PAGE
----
Although the active development for Cytos’ NIC 002 therapeutic vaccine for smoking cessation had ceased some time ago (phase 2 failure to meet primary end points reported in October 2009), Novartis has now formally returned the rights to Cytos and written off the asset. All is not lost however as work continues on the Novartis: Cytos collaboration for CDA106 in Alzheimer’s disease.
In a similar vein, Bristol Myers Squibb (BMS) confirmed that it had returned the rights to necitumumab (IMC-11f8) a next generation Erbitux in phase 3 for non-small cell lung cancer. BMS held rights to North America and Japan leaving Lilly sole global rights.
Continued NGO involvement
It was noted in our annual review that in the vacuum caused by the lower levels of VC investment, NGOs were stepping up to fill the space. First in this vein this year, the Wellcome Trust announced the investment of $200m initial capital into Syncona Partners LLP a new evergreen investment company. Syncona will make investments across healthcare – device, diagnostics and therapeutics – in support of both early and late stage companies.
The Wellcome investment was not an isolated case either; the Salk Institute received its largest ever donation – a$42m gift from the Helmsley Charitable trust given to form the Helmsley Center for Genomic Medicine – a research centre which will be dedicated to the decoding of common genetic factors underlying chronic human disease.
Early State Alliances
Following on from the theme we have reported previously, there were some early stage deals this month including alliances between pharma and biotechs and academic institutions. For example, Ultragenyx has in-licensed triheptanoin for long-chain fatty acid oxidation disorders from the Baylor Research Institute. No financial terms were disclosed.
AZ and Vanderbilt University announced a research collaboration agreement to identify drugs for treating psychosis and other conditions such as Alzheimer’s disease and schi zophrenia. Under the agreement, AZ has exclusively licensed rights to compounds developed by the Vanderbilt Center for Neuroscience Drug Discovery (VCNDD) that act on the M4 muscarinic acetylcholine receptor. Vanderbilt will receive an upfront payment, 2 years research funding as well as success-based milestones and royalties.
Repligen announced the signature of an exclusive worldwide licensing agreement with Pfizer to advance Repligen’s spinal muscular atrophy (SMA) programme.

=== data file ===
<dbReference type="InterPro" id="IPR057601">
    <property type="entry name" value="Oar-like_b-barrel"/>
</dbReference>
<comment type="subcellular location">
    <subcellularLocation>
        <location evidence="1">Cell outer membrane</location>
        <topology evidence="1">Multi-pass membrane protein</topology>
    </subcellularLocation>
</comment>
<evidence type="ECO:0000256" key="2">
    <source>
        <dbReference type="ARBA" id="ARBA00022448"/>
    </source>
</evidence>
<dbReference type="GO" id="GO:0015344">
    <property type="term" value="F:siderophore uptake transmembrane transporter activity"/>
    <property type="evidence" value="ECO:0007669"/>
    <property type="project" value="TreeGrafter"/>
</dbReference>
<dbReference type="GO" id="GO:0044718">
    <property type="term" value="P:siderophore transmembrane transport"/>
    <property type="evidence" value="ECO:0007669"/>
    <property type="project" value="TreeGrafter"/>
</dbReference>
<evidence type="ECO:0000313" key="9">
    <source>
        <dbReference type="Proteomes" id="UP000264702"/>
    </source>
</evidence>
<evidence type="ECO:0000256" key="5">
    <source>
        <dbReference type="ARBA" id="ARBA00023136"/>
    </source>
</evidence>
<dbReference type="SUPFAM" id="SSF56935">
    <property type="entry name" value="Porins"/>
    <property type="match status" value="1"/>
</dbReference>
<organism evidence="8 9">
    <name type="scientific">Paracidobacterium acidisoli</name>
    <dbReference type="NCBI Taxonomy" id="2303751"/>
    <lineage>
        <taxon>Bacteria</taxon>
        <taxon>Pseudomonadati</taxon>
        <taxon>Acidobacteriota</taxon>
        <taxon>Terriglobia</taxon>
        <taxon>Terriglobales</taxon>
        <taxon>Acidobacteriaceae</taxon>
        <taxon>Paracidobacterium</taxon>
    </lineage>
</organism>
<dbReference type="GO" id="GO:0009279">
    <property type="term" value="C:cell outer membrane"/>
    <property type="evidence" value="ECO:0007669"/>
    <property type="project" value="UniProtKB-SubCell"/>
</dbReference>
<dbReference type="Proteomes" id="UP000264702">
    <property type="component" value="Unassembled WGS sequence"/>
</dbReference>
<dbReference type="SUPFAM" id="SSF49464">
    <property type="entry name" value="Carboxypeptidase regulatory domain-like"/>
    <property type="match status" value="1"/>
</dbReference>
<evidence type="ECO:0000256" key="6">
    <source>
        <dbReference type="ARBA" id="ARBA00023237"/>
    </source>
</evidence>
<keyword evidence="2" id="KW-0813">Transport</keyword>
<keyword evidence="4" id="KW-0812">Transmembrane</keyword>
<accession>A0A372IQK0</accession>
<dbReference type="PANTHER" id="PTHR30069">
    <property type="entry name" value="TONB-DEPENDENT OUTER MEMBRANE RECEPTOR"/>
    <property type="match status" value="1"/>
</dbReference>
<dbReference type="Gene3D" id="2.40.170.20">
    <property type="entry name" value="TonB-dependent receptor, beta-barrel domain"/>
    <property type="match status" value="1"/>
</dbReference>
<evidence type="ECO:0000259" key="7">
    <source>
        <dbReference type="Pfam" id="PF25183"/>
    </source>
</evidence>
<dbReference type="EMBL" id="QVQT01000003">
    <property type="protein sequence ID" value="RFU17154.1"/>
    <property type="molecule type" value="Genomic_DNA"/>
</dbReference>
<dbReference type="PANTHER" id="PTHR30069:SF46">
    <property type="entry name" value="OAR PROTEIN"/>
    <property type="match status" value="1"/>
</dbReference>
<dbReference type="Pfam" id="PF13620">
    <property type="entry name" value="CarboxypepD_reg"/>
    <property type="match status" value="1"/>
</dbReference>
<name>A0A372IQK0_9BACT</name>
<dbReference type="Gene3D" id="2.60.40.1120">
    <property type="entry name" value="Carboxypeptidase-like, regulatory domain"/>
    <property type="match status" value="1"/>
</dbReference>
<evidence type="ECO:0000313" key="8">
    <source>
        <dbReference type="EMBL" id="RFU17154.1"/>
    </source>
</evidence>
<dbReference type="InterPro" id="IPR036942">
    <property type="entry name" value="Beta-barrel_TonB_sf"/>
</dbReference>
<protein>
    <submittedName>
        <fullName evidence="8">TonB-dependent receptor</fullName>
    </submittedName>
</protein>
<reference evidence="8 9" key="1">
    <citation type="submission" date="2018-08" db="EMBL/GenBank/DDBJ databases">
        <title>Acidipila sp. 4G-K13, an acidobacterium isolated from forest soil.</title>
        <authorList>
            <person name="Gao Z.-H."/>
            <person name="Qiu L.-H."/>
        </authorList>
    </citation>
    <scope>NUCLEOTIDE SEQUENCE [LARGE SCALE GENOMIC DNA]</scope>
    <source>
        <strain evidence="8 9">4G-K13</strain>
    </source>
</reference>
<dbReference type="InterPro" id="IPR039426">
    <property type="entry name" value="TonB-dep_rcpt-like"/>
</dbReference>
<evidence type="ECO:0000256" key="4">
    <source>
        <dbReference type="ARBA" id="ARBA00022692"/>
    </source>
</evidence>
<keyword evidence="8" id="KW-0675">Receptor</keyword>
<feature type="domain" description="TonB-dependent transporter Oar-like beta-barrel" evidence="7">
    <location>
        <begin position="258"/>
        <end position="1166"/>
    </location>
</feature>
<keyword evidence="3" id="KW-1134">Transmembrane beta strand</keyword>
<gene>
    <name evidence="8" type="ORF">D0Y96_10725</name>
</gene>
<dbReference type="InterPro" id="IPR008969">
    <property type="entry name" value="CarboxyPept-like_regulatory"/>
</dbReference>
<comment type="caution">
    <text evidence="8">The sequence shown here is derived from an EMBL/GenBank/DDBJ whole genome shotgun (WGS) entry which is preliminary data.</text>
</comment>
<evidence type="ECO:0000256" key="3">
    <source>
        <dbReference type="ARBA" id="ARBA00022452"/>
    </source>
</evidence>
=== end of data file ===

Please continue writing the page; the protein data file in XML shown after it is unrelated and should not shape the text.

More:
This programme includes RG3039, a small molecule drug candidate in clinical development, as well as backup compounds and enabling technologies. Repligen will receive up to $70m from Pfizer with an upfront payment of $5m and future milestones of up to $65m plus royalties. SMA is an orphan neurodegenerative genetic disease that presents early in life.
Large Pharma Activity
In our Deal Watch Annual Review, we focused on those companies that have been particularly active; and one company noted amongst those was Novartis. So it was not surprising to see Novartis’s CEO commenting at J. P. Morgan that there is still an appetite for deals. Since then, it has been announced that Joerg Reinhardt is set to return as Director, whether this will have an impact on Novartis’s strategy is yet to be seen. Reflecting the move of companies into the broader healthcare arena, GSK signed up with GI Dynamics to secure access to EndoBarrier for use in diabetics; financial terms were not however disclosed.
Avoiding the Headlines?
Counter to the normal practice of publishing the biggest headlines possible, several deals were announced during the month with no values attached, or in the case of the Afraxis / Genentech deal and the Amplimmune / Daiichi Sankyo deal in the table, with only partial release of financial information.
In looking at deals and deal trends we have to be cognisant of the big picture. As far back as June 2011 we were speculating on how long the larger companies could sustain their size. Not counting the ongoing cost cutting measures, slimming down seems to be the order of the day. Abbott has spun out its pharma interest into Abbvie and the rumours abound that Pfizer is considering similar steps to streamline its business interests by de-merging, and Novartis may spin out vaccine business acquired through acquisition of Chrion in 2006. So watch this space!